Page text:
The Health Law

Latest Kaiser Health News Stories

KHN’s ‘What The Health?’: Spooky Stuff

KHN Original

If it’s Halloween, that means open enrollment for plans on the Affordable Care Act exchanges is right around the corner. Prices are down this year, but the future of the health law remains in doubt due to a lawsuit seeking to have the entire measure thrown out. This week, Stephanie Armour of The Wall Street Journal, Mary Agnes Carey of Kaiser Health News and Alice Miranda Ollstein of Politico join KHN’s Julie Rovner to discuss these issues and more. Also this week, the panelists read the top entries in KHN’s Halloween Health Haiku Contest.

Employers Are Scaling Back Their Dependence On High-Deductible Health Plans

KHN Original

Firms are offering more traditional plans alongside or instead of the plans with sky-high deductibles that may have been the only option in the past. The change comes as employers are finding that workers like the predictability of a traditional plan and that providing more generous plans can help with recruiting in a tight labor market.

KHN’s ‘What The Health?’: All About Medicaid

KHN Original

Medicare’s sister program actually covers more people than Medicare. It’s complex and sometimes confusing, but Medicaid is critical to states, health care providers and the more than 70 million people it serves. In this episode of KHN’s “What the Health?” host Julie Rovner interviews Diane Rowland, formerly EVP and Executive Director of the Medicaid Program at the Kaiser Family Foundation and one of the nation’s top Medicaid experts. Then Rovner, Margot Sanger-Katz of The New York Times, Tami Luhby of CNN and Joanne Kenen of Politico discuss some of the current debates surrounding Medicaid and its future.

KHN’s ‘What The Health?’: Democrats Do Drugs (Prices)

KHN Original

House Democrats start legislative work on House Speaker Nancy Pelosi’s prescription drug pricing bill; health is again a featured player in the Democratic presidential candidate debate; and courts around the country hold up President Donald Trump’s health agenda. This week, Margot Sanger-Katz of The New York Times, Tami Luhby of CNN, and Joanne Kenen of Politico join KHN’s Julie Rovner to discuss these issues and more. Plus, for “extra credit,” the panelists recommend their favorite health stories of the week.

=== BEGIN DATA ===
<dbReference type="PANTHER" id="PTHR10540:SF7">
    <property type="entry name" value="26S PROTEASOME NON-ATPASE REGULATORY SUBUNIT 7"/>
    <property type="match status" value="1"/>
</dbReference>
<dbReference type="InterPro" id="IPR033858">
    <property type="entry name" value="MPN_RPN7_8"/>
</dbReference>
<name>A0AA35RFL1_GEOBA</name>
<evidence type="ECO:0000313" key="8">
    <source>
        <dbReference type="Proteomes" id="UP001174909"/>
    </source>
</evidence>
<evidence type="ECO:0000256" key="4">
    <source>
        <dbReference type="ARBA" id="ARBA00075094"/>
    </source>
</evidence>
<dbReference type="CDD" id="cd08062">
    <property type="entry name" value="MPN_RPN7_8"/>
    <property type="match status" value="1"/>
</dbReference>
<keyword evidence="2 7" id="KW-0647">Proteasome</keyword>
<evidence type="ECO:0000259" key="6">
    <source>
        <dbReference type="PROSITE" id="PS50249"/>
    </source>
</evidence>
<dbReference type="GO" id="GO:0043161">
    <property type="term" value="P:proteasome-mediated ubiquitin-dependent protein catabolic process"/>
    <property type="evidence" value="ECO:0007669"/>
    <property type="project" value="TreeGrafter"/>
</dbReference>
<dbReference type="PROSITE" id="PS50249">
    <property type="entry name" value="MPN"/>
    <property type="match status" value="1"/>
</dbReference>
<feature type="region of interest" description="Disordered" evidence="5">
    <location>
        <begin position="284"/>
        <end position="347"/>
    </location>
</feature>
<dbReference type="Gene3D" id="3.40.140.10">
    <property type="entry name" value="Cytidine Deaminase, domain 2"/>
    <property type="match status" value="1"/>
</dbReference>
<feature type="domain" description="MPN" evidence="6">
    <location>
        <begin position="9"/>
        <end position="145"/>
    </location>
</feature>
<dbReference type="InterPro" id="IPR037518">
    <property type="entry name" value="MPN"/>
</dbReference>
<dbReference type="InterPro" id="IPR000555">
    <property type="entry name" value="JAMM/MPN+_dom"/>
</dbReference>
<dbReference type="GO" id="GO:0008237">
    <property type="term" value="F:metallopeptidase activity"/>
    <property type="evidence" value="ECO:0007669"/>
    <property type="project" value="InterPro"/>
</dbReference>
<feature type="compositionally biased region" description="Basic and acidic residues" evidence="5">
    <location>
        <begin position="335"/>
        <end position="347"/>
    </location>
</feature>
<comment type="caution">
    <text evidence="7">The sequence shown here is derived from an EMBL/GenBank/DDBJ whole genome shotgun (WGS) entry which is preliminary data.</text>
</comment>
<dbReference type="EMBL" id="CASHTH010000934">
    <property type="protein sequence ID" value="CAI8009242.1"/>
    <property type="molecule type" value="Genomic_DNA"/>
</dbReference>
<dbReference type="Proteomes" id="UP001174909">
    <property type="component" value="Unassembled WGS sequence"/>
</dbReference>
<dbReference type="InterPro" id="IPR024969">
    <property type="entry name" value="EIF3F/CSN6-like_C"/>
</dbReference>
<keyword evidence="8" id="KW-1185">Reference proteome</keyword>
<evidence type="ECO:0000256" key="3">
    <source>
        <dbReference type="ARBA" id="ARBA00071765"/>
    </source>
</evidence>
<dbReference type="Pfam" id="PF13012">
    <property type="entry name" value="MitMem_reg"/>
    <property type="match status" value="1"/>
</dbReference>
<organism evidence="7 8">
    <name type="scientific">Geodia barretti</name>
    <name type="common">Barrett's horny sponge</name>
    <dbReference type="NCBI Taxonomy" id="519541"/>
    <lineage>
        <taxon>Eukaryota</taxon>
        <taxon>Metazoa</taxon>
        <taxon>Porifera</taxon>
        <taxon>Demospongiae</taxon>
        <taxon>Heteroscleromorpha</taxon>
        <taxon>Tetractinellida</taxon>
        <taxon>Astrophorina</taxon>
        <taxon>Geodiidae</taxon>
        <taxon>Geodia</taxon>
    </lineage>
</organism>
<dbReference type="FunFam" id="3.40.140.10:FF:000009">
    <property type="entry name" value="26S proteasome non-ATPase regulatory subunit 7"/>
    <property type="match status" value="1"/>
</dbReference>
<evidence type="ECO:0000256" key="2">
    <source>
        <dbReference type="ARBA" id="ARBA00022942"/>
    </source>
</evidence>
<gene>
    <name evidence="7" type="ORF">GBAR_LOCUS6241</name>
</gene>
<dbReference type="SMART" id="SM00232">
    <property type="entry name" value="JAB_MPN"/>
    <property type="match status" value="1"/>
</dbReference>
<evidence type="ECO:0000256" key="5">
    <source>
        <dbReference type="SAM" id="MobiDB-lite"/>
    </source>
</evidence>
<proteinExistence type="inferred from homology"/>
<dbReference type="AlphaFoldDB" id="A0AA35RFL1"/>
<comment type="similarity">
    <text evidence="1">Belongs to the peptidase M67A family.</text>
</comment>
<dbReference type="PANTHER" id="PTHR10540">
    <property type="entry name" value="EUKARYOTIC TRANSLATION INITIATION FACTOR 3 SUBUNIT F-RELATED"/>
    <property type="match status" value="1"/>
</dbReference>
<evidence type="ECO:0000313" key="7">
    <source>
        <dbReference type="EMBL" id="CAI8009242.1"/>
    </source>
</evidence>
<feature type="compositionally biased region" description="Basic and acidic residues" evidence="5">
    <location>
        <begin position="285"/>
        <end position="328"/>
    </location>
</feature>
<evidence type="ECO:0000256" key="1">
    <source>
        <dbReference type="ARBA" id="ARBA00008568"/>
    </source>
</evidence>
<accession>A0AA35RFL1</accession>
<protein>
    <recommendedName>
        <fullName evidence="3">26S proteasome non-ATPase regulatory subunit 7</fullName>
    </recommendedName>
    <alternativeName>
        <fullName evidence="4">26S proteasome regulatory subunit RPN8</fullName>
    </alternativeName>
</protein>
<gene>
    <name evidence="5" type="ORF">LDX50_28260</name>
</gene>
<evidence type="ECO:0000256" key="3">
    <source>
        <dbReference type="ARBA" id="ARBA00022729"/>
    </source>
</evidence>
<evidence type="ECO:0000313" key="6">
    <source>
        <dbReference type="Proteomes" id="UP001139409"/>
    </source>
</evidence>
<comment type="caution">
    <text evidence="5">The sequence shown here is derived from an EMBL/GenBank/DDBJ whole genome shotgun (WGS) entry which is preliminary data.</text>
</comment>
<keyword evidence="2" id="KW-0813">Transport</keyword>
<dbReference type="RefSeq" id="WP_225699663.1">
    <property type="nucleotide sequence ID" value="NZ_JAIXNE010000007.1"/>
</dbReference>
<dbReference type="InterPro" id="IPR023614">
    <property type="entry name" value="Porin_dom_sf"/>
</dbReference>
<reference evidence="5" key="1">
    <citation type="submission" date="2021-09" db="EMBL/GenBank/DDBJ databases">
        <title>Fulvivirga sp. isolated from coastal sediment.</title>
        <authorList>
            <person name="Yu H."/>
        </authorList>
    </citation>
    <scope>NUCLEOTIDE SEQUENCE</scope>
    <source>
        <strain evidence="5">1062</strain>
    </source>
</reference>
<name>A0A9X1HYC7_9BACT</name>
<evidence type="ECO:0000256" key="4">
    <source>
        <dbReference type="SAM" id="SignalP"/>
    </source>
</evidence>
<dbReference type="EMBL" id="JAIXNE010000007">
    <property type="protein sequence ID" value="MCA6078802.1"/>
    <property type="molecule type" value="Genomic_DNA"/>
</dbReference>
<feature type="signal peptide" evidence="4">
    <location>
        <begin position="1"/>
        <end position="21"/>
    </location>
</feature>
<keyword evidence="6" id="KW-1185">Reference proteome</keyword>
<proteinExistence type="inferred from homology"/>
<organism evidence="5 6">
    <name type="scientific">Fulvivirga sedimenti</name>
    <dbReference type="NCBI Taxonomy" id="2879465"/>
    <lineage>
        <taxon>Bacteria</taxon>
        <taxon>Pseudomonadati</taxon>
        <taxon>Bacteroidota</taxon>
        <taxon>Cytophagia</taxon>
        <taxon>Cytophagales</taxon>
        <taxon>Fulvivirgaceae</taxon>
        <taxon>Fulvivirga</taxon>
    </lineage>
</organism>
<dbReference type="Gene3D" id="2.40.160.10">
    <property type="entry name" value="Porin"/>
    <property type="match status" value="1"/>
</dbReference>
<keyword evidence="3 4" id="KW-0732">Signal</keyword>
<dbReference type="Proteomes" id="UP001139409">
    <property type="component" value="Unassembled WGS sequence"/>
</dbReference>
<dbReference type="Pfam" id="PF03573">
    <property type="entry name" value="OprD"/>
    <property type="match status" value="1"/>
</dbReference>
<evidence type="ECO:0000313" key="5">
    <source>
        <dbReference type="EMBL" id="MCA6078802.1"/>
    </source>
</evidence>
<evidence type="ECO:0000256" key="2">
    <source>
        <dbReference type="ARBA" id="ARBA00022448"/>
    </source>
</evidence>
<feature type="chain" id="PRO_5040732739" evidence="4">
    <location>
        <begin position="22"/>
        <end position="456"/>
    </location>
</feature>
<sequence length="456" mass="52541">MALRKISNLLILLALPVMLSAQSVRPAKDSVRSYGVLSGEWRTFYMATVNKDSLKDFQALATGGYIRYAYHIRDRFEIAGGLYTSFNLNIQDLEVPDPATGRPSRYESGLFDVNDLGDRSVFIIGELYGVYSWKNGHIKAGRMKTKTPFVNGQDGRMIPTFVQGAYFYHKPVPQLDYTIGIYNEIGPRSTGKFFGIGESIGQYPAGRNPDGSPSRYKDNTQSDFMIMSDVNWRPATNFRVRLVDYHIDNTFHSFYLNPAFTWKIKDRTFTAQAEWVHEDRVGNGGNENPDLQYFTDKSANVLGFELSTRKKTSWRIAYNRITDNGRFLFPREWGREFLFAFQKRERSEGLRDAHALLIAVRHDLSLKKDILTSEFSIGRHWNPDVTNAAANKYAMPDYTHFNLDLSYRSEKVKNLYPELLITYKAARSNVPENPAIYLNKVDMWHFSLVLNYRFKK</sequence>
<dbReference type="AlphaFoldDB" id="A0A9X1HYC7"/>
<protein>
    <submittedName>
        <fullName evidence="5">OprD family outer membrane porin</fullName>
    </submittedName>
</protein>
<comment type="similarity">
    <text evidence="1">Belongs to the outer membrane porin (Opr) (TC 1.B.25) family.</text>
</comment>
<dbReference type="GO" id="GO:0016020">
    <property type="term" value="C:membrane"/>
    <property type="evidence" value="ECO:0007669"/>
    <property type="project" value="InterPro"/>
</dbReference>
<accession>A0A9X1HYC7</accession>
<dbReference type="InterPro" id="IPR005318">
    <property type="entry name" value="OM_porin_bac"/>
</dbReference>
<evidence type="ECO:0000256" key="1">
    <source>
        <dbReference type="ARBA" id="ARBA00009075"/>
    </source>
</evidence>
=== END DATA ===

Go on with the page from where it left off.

Age-Old Health Care Debate Shifts From Insuring More People To Cutting Costs

KHN Original

U.S. political parties for years have argued about the role of government in providing health care and expanding coverage to more people. But as the cost of medical services continues to grow faster than most Americans’ incomes, even people with private insurance coverage are finding the cost of care becoming unaffordable, KHN’s Julie Rovner writes in a new article in BMJ.

KHN’s ‘What The Health?’: Trump Merges Health And Immigration

KHN Original

President Donald Trump has ordered that legal immigrants obtain health insurance within 30 days of arriving or prove they can pay for any possible medical need ― another policy certain to be challenged in court. Meanwhile, health issues continue to play a major role in campaign 2020. This week, Paige Winfield Cunningham of The Washington Post, Alice Miranda Ollstein of Politico and Julie Appleby of Kaiser Health News join KHN’s Julie Rovner to discuss these issues and more.

KHN’s ‘What The Health?’: Trump Turns To Medicare

KHN Original

President Donald Trump, dogged by an impeachment inquiry, tries to change the subject by unveiling an executive order aimed at expanding the role of private Medicare health plans. The Trump administration also launched an effort this week to expand “wellness” programs aimed at getting people with insurance to practice better health habits – even though research has shown the efforts don’t generally improve health or save money. This week, Alice Miranda Ollstein of Politico, Kimberly Leonard of the Washington Examiner and Rebecca Adams of CQ Roll Call join KHN’s Julie Rovner to discuss these issues and more.

Georgia Sheriff’s Deputy Sues Over Lack Of Transgender Insurance Coverage

KHN Original

A sheriff’s deputy in central Georgia filed a lawsuit Wednesday against Houston County, whose employee insurance plan has denied coverage for her transgender-related health care. The decision would likely result in a ruling that affects the entire state, if not the entire Southeast, and comes after decisions in Wisconsin and Iowa sided with other transgender patients.

The Deep Divide: State Borders Create Medicaid Haves And Have-Nots

KHN Original

State borders can highlight Medicaid’s arbitrary coverage. On the Missouri side of the Mississippi River, low-income people struggle with untreated health issues. But on the Illinois side, people in similar straits can get health care because their state expanded its Medicaid program under the Affordable Care Act.